To determine whether insulin-positive cells divide, the proliferating cells were labeled with bromodeoxyuridine (BrdU) at different time points during the culture and then were fixed and immunostained with antibodies to insulin and BrdU (32). The peak of cell proliferation coincides with the end of stage 4, but we did not detect BrdU-insulin double-labeled cells at any stage. These results suggest that in this ES cell system, like in vitro cultures of normal pancreatic precursors (33), initiation of insulin expression coincides with inhibition of precursor cell proliferation. To determine when insulin expression is initiated, we used a pulse-chase protocol in which cells were first labeled with BrdU and then incubated in the absence of BrdU for different periods of time. Of cells proliferating on day 2 of stage 4, 8.8 ± 2.7% (n = 3 mice) had become insulin-positive by day 6 of stage 4. Of cells proliferating on day 5 of stage 4, 42.2 ± 5.9% (n = 3 cell counting fields) were insulin-positive by day 3 of stage 5. These results establish that a pancreatic precursor was abundant during stage 4, and that a switch from proliferation to differentiation occurs in stage 5.

A series of experiments were conducted to measure glucose-dependent insulin release (34). At the end of stage 5, the cells release insulin in response to glucose in a dose-dependent manner with fast kinetics characteristic of primary pancreatic islets in vitro (Fig. 5A) (35). Comparison of total cellular insulin content and insulin release at the end of stages 4 and 5 (Table 1) shows that insulin-secreting islet clusters undergo progressive maturation during stage 5. The total insulin content of the cells increased fivefold, and glucose-stimulated insulin release increased more that 40-fold between stages 4 and 5. Assuming that 15% of the cells are insulin-positive (the 15% figure was used to account for preferential death of neurons during cell dissociation), the 145 ng of insulin per milligram of protein translates into 1 μg of insulin per milligram of protein in the insulin-positive subpopulation. Because the average protein content of a cell is about 20 pg, we conclude that a million insulin-positive cells contains approximately 200 ng of insulin. The insulin content of normal islets is about 10 μg per million cells. Therefore, insulin-positive cells in these cultures contain 50 times less insulin per cell than normal islet cells. These results show that the insulin-positive cells generated in this system produce less insulin than normal pancreatic islet cells. Although the amount of insulin is lower than in normal islets, further studies will likely enhance insulin production. Despite the low insulin production, these data show that insulin secretion occurs in response to physiologically appropriate glucose concentrations.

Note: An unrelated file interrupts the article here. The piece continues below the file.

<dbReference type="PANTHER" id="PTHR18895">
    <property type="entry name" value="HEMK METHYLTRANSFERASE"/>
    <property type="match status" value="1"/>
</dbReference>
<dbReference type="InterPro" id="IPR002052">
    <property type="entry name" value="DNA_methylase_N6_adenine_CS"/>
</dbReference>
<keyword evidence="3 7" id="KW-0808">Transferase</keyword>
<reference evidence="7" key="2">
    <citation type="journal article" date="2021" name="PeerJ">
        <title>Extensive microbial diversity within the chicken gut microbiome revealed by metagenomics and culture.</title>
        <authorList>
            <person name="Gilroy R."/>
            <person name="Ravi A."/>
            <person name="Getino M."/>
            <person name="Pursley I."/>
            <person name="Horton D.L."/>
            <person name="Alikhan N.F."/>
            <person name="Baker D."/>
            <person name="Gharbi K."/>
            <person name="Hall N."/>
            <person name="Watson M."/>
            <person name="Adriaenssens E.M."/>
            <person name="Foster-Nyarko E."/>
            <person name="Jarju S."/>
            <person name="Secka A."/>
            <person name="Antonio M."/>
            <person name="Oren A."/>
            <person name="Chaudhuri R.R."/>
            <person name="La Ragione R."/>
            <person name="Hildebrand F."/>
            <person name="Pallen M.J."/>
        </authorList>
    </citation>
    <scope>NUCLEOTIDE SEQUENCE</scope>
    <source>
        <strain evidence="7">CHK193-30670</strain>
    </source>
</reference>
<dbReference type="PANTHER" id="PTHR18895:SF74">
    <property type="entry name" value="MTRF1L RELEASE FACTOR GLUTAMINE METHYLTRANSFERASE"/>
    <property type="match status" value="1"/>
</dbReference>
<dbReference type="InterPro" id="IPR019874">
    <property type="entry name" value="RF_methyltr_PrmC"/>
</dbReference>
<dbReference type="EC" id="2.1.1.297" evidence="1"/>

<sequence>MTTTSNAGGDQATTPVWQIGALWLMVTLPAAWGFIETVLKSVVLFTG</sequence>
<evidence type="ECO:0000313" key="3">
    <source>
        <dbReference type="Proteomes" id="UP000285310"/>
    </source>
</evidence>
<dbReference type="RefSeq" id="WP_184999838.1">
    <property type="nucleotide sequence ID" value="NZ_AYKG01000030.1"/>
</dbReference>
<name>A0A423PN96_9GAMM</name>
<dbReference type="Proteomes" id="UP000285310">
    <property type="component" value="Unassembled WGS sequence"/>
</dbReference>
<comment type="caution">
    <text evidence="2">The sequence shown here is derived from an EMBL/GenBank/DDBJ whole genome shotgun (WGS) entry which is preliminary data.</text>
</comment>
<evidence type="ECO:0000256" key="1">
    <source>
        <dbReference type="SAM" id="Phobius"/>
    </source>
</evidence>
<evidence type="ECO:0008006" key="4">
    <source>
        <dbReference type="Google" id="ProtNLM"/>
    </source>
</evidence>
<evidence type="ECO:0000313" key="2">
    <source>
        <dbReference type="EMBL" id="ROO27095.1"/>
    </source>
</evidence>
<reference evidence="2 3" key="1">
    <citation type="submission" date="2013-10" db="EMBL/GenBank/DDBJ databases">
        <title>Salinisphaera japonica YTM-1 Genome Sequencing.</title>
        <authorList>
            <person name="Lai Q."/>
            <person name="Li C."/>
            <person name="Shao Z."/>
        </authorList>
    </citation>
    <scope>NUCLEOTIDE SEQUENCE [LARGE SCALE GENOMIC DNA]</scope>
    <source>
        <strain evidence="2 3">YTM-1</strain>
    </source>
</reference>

Figure 5